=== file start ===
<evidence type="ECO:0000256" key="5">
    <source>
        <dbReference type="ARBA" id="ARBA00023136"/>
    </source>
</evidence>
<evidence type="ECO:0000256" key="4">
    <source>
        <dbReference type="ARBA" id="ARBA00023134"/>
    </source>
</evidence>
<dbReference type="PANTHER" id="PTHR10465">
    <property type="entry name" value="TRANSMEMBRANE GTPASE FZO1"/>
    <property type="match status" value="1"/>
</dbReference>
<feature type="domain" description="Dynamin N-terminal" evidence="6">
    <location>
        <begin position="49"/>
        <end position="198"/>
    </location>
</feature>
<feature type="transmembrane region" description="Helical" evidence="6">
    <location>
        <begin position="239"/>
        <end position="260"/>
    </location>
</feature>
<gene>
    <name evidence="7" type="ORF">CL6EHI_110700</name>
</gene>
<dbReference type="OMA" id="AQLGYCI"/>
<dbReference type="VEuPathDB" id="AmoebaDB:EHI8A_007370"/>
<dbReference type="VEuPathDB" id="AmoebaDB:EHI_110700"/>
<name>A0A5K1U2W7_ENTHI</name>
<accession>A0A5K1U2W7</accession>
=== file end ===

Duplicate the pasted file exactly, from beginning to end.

<evidence type="ECO:0000256" key="5">
    <source>
        <dbReference type="ARBA" id="ARBA00023136"/>
    </source>
</evidence>
<evidence type="ECO:0000256" key="4">
    <source>
        <dbReference type="ARBA" id="ARBA00023134"/>
    </source>
</evidence>
<dbReference type="PANTHER" id="PTHR10465">
    <property type="entry name" value="TRANSMEMBRANE GTPASE FZO1"/>
    <property type="match status" value="1"/>
</dbReference>
<feature type="domain" description="Dynamin N-terminal" evidence="6">
    <location>
        <begin position="49"/>
        <end position="198"/>
    </location>
</feature>
<feature type="transmembrane region" description="Helical" evidence="6">
    <location>
        <begin position="239"/>
        <end position="260"/>
    </location>
</feature>
<gene>
    <name evidence="7" type="ORF">CL6EHI_110700</name>
</gene>
<dbReference type="OMA" id="AQLGYCI"/>
<dbReference type="VEuPathDB" id="AmoebaDB:EHI8A_007370"/>
<dbReference type="VEuPathDB" id="AmoebaDB:EHI_110700"/>
<name>A0A5K1U2W7_ENTHI</name>
<accession>A0A5K1U2W7</accession>